Then there's the reshaping of the side border out back, the raised beds area on the base of the old greenhouse that the corporate vandals pulled down and sold off and the sitting area where the same vandals demolished a perfectly good shed.  We got a free 5 foot diameter smokey glass and bamboo table yesterday from a house down the road that simply put it outside with a cardboard "Free" notice attached.  The ex owner even persuaded his excellent neighbour to reattach the trailer to his car and load up said table and me to hold it and crawl back up the road with us AND help get it round the back.  That is village life as I recall it when I enjoyed same in the county of Devon in my late teens.
The table is now on the lawn, pending its final positioning and is a very useful shelf for sorting the components of the greenhouse.

What strikes me about this gardening lark is how long it all takes.  I haven't seen the inside of my shed in 2 days!  It takes 2 hours to mow the lawns.  Another to trim and clear up.  And as for digging out the 6 month biddy specials, I lost count!  Then the soil has to be rejuvenated by hoeing, then you have to sweep up AGAIN and throw stuff in the composter AGAIN.
But it is strangely compelling, as I always assumed it would be and I can now quite understand why old people do it. It's a very easy way to pass the time.  Once the greenhouse is built, the weather, even, becomes an irrelevance too. In fact a well sealed glasshouse with a comfy chair is a very welcoming bolthole.  Warmed by a sun that you can't feel outside in the breeze and comforted by that tomatoey odour, I can easily see why Gertie can almost lose Bertie for hours on end.  By the time everything has been "brought on", "pricked out" and "potted", it's time for tea and Only Connect, a TV quiz to keep the brain lively as a fly.  A doze before bed and off we go again the next day.

Ye Gods is this my future?  It actually could be worse.....

Monday, 12 September 2016

Odder still...

Is the fact that, having fought tractors and traffic to get to Felthorpe last Wednesday I find that the relevant Tiger Moth has no cockpit green in it whatsoever!  Also, some clown had taxied the poor old girl into a perimeter fence in an attempt to turn it quickly and the port lower wing had had to be repaired.  Not complaining because it meant there was a wonderful whiff of Nitrated Dope in the air!

The framing is gloss black, the door inners are matt black and having recently been recovered the inside of the bodywork is bare unpainted fabric, a kind of pale beige-ish tint.  Control rods are all silver painted. Seats are black vinyl and headboards a sort of brick red.  So there, you HAVE to look at the actual aircraft you're modelling to get the right info.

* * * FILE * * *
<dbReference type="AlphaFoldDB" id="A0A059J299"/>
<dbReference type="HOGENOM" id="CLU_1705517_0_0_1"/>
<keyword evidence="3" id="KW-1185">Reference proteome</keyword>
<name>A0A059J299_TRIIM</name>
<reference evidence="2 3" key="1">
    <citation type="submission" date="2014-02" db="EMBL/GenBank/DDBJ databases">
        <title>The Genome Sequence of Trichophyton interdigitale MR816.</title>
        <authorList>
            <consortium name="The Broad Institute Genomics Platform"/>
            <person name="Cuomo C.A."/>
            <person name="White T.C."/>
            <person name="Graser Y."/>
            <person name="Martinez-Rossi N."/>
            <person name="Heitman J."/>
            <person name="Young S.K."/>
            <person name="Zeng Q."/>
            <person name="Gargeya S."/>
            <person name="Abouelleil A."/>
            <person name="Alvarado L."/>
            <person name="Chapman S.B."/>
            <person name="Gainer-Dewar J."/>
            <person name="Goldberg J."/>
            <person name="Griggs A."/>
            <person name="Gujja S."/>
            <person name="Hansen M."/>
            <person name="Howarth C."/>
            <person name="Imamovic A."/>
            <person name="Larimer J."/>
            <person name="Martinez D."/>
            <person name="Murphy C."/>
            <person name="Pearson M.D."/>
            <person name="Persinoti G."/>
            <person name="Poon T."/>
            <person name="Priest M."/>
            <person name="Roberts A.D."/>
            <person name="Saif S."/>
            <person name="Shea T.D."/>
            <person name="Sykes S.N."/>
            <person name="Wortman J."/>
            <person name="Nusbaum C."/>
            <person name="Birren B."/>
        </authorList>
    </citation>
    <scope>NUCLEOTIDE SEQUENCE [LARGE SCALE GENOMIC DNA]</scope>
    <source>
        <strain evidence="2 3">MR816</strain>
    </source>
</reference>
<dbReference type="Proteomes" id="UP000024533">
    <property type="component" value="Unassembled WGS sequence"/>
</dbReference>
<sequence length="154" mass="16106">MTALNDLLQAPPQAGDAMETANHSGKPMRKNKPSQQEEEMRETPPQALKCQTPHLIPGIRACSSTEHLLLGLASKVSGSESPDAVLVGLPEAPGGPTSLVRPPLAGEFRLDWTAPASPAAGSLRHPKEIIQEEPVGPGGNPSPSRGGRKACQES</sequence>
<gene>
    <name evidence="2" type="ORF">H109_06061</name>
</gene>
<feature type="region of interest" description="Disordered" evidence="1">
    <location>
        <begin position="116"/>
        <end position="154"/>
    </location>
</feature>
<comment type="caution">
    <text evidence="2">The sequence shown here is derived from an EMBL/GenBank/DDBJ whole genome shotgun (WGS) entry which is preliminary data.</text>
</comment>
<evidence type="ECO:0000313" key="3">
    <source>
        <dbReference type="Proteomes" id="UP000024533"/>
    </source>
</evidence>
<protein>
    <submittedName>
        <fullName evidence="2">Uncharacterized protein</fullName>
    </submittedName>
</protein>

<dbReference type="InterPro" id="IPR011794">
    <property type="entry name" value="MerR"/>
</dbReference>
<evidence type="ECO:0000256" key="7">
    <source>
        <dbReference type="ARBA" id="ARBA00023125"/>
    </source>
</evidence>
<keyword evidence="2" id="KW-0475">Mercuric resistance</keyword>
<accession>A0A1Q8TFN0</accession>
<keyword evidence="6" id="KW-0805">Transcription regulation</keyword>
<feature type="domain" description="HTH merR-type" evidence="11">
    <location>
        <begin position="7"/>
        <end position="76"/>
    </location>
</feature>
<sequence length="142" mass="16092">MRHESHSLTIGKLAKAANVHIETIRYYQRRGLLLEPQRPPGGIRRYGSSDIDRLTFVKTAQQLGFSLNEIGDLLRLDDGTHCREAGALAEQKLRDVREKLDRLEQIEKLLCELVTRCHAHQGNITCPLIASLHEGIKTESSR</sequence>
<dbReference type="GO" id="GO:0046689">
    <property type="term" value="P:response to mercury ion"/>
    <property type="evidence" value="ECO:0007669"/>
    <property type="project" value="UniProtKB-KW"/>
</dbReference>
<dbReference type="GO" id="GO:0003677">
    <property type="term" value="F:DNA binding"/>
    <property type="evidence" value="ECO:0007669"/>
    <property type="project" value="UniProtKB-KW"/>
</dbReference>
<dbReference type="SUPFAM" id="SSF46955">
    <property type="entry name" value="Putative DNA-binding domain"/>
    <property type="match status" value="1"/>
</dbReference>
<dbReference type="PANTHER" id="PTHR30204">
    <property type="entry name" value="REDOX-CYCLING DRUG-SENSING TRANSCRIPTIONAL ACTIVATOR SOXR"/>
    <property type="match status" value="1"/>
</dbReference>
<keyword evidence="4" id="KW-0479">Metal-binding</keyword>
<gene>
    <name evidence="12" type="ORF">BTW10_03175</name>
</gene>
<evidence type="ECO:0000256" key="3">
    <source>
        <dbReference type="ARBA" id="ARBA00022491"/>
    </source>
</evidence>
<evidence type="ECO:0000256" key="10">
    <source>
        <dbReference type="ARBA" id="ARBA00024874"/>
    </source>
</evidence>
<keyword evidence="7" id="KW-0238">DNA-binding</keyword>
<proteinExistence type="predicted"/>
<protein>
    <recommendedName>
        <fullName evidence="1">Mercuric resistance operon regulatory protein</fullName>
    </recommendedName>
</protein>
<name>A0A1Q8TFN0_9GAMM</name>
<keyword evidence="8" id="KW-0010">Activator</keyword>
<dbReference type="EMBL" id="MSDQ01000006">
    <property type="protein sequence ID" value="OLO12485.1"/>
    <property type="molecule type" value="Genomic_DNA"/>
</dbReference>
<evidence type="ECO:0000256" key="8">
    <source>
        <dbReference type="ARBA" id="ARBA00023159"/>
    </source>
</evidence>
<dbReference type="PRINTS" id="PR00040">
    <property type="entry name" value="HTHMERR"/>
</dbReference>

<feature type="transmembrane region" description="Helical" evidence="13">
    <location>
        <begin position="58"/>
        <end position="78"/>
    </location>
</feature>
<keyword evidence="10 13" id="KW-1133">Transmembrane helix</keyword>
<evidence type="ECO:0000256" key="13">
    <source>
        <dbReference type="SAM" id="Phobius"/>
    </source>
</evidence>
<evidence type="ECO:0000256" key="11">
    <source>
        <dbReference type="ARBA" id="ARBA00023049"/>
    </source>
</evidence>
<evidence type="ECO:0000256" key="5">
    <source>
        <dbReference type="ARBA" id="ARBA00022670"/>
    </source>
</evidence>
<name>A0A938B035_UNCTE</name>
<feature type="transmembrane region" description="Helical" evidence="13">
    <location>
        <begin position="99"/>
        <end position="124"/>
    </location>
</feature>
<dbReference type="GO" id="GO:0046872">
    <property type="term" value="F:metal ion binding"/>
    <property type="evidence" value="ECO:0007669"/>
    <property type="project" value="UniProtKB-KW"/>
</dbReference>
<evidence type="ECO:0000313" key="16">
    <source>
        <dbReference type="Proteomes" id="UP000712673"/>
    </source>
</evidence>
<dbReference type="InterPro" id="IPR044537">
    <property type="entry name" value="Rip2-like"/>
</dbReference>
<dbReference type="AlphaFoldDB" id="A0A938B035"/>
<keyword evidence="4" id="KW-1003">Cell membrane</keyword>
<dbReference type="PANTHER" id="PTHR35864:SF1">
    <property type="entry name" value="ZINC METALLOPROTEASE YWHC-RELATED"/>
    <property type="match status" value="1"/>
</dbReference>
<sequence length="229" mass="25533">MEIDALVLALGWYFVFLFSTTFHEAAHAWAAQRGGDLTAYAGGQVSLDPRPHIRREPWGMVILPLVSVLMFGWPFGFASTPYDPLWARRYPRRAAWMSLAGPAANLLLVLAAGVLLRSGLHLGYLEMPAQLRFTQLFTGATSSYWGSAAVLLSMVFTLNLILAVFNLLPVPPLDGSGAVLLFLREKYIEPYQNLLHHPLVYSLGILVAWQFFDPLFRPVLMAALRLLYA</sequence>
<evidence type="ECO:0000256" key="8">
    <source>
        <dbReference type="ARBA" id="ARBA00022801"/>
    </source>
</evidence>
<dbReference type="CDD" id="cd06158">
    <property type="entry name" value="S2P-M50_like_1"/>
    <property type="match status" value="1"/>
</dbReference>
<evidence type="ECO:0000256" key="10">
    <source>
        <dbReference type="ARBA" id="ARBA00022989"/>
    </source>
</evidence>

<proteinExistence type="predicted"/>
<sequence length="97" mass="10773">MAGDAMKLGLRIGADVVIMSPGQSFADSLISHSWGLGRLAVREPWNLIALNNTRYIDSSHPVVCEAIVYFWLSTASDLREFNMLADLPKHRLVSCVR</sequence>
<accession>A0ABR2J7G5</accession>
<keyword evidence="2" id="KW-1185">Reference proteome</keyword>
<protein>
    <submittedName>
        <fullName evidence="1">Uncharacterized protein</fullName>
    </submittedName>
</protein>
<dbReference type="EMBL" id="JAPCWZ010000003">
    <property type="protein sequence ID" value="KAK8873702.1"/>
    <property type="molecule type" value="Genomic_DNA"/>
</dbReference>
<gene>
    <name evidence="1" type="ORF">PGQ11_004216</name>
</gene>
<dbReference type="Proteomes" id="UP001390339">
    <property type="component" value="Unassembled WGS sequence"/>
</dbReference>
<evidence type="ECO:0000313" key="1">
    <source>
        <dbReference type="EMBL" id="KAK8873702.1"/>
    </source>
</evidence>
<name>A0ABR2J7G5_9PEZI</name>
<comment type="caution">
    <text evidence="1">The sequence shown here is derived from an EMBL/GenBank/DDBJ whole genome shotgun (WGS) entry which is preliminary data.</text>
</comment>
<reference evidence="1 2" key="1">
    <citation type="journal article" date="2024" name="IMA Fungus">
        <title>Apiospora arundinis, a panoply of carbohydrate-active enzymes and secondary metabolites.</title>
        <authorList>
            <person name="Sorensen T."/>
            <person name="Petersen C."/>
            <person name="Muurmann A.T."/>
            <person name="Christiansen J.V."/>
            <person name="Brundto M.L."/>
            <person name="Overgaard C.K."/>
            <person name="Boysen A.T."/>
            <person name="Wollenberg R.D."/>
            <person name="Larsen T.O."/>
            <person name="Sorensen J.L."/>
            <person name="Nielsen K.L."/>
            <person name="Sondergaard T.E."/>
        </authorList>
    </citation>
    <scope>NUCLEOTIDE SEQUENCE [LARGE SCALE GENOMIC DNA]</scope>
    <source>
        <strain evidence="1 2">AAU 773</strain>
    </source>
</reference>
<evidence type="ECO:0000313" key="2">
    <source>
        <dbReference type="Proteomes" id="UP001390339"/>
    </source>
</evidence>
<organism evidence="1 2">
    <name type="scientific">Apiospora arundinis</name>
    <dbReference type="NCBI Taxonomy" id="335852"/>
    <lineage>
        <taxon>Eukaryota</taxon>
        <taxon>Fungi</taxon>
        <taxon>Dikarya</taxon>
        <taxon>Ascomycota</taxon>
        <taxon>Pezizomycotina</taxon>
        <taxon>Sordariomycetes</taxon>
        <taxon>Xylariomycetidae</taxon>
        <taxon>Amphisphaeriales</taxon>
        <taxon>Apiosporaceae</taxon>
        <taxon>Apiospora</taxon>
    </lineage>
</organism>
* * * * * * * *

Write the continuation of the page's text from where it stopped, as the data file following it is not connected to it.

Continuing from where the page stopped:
On colours alone you wouldn't guess this is a Tiger Moth!

This will also be a bit of a test of my masking skills, or is it masking luck?  I've never been too sure how much of each is involved.
But the scheme is mid blue over sky blue with silver flying surfaces, lined in mid blue and black.

Tuesday, 6 September 2016

Some days are just ...odd...

Needing some cockpit green and Miliput I decided to simply pop into town to pick the provisions up quickly as we now live much nearer the model shop.  When I say model shop, it's mainly a toy shop. It's called Prams and Toys and, with a few kids' bikes thrown in, that is what it is.  Up one end are plastic kits, die cast cars, a few railway items and a few materials.  The fact that they charge way over the top for Milliput is balanced by the fact that the nearest cheaper supply is at least 3 quid's worth of petrol away. They also have balsa, hardwoods, K&S Metal Centre and EMA Plastruct stuff, so are actually quite useful.  They shut on Wednesday, annoyingly, even though there are at least 3 women staff there all day, every day. Surely a rota could be designed to keep the shop open on a Wednesday? I do find Early Closing a preposterous notion where a shop is staffed by more than one person.

I looked in vain for cockpit green.  Humbrol do what they call cockpit green and it is so dark and dull that it has no place in an aircraft, so I bought a tin of "Pastel Green", which, on the colour chart, looked bang on, but the tin lid caused me to search out the sunglasses.  I'm off to mix the twain into some semblance of what is in the Tiger Moth.

Oddest of all was that on the way in I saw an immaculate scarlet MG Maestro, a lime green Austin Princess, a brand Johnny Spankers soft top Lamborghini Ausfarht or whatever the latest one is stupidly called in bright orange and nicest of all an unsupercharged (as were most) 4 1/2 Litre Bentley displaying a wonderful patina of age and use, without being a rat, like so many are these days in some kind of fashionable idiocy.  He'd just filled up at Morrisons.  Bet he got some points on his card!
Where all these rare cars live in this largely rural community I have no idea, but they're tucked away somewhere!